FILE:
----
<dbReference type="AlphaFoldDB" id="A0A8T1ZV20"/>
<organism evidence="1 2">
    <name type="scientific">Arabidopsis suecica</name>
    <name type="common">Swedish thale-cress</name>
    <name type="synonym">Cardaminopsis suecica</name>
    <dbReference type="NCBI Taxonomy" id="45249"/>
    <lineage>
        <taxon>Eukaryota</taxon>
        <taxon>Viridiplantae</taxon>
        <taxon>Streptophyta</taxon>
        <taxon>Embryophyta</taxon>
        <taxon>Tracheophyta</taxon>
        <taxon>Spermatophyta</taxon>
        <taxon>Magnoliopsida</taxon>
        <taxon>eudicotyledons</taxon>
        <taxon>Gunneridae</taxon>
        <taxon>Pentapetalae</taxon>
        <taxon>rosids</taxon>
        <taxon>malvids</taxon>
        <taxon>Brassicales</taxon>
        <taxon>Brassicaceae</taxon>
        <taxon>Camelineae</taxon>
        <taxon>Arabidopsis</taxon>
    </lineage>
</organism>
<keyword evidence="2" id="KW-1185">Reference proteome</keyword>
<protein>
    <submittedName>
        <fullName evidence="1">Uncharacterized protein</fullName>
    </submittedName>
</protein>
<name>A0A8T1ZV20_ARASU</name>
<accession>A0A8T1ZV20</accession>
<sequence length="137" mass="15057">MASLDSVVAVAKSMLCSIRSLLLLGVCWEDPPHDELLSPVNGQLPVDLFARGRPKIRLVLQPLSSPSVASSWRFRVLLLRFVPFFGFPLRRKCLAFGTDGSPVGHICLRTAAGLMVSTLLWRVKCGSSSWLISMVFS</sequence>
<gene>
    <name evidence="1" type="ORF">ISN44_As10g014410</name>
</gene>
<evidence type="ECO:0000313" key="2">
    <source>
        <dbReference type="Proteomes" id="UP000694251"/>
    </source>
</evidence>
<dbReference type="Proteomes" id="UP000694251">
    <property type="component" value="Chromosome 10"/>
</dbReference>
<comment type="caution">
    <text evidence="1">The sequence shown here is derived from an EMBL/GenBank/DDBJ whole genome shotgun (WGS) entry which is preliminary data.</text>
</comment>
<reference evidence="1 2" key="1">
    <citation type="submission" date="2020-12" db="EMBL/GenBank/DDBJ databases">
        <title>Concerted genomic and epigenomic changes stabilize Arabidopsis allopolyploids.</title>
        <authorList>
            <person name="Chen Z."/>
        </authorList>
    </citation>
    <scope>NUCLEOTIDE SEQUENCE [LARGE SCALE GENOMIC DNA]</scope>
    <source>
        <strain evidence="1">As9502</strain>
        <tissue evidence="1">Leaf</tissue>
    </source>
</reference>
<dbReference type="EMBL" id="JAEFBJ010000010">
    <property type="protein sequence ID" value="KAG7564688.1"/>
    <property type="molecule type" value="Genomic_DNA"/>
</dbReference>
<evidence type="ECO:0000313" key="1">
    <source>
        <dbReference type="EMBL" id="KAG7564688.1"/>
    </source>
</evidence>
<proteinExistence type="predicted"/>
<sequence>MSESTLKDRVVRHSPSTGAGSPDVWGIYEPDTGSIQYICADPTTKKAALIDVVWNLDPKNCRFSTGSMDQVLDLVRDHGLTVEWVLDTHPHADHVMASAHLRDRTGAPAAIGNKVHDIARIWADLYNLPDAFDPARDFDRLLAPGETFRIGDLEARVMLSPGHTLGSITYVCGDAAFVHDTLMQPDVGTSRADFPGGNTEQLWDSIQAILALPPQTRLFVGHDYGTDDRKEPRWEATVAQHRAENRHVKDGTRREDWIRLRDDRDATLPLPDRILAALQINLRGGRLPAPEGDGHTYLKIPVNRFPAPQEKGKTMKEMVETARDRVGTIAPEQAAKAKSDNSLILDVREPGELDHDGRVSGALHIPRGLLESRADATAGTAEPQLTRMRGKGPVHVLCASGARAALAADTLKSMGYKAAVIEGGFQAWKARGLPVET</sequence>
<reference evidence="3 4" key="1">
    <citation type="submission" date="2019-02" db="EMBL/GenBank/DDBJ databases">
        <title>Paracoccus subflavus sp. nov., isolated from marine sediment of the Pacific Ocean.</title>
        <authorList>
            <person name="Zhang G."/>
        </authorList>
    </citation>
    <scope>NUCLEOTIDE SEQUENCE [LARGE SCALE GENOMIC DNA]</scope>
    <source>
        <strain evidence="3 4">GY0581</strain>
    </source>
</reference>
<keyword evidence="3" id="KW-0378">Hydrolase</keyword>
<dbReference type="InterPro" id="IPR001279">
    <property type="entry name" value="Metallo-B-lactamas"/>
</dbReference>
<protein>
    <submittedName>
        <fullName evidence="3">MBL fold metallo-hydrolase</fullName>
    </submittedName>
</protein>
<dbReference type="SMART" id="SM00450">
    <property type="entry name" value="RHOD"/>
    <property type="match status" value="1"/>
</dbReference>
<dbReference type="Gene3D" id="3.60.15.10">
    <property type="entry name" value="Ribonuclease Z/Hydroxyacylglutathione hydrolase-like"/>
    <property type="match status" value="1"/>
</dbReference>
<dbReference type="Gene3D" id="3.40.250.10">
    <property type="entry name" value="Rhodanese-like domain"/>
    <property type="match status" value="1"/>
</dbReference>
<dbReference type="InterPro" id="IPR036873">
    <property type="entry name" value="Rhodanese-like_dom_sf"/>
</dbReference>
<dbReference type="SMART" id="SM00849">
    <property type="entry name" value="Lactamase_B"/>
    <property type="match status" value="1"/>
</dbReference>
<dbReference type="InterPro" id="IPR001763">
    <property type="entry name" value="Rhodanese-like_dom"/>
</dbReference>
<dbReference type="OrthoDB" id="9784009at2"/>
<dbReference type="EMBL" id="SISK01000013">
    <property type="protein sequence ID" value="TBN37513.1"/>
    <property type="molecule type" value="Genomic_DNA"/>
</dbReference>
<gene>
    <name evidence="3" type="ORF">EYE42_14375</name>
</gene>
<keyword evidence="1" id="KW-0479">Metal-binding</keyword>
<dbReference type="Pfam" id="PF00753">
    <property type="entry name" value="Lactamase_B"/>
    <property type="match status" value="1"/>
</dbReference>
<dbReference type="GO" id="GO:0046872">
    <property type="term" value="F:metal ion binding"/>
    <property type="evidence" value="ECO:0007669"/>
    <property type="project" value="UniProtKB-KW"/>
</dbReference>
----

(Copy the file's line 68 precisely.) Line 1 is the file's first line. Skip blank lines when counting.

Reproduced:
        <dbReference type="EMBL" id="KAG7564688.1"/>